• Define the process [for the values and behaviours project] – and respect the process. Thanks to Alan Mulally, former President and CEO of Ford for that.  Our CEO of Company A didn’t define the process, got cold feet early on and threw the project to the dogs by letting the board fiddle with the content of the project
  • A Devil’s Advocate Reference Group.  Pull together some of the most cynical, diverse, incisive old soldiers and young bucks and tell them to tear the early proposals apart.  Listen to them and amend as necessary
  • Cut the Formality. Labelling things ‘behaviours’, ‘values’, ‘principles’, ‘imperatives’ is in itself a warning to employees that a new regime is flexing its muscles.  Their reaction will be to start digging psychological ‘slit trenches’ that they can jump into to avoid being hit by yet another cultural salvo from HQ. So try to avoid referring to the new values and behaviours as such.  Tell stories around what the new desired culture looks like and the values will likely get embedded more quickly as ‘the way we do things around here’. This need not be a full-frontal artillery barrage, if a clever special forces op will do the job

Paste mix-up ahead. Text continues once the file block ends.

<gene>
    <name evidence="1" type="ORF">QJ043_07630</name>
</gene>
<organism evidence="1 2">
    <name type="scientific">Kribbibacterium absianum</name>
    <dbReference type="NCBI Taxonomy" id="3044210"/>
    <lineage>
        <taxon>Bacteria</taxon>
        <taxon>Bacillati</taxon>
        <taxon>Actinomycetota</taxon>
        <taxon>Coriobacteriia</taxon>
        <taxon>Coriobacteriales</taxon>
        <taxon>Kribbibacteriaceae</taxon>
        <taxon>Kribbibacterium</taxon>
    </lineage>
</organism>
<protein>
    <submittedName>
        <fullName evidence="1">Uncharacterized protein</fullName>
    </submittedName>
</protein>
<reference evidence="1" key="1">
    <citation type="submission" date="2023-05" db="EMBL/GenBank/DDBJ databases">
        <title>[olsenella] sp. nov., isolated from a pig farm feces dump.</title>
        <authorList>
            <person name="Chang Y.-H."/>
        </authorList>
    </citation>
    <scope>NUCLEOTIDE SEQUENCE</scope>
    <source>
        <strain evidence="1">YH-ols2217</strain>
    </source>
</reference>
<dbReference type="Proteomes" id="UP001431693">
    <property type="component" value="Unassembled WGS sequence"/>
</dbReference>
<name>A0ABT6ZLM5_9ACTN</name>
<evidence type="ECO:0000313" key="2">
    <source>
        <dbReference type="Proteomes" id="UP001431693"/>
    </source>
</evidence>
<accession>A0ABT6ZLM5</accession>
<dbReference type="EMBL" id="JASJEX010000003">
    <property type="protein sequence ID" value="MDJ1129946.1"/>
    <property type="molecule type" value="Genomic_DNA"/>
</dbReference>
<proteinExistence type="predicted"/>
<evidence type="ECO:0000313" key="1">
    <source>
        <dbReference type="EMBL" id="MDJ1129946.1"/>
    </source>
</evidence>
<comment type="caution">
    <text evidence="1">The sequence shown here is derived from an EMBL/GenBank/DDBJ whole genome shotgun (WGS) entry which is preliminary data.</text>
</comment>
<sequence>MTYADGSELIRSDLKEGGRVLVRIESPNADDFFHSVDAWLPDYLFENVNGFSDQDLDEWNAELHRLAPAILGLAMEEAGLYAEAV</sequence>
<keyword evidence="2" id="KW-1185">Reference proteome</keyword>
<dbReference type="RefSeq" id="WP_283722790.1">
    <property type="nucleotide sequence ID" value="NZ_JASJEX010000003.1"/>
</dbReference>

• Link to the Business. While you don’t label them ‘behaviours’ etc (The Post guy called them ‘criteria’…without a capital ‘C’), where possible, make the behaviours part of the scorecard for variable compensation and stick them on the appraisal template so employees can focus on these things and get rewarded AND recognized for ‘walking the talk’.
  • Blah, blah, blah.  Make them as unique to the company as you can. So many companies’ values are so samey, bland and interchangeable that they look like they bought a subscription for the same online ‘values generator app’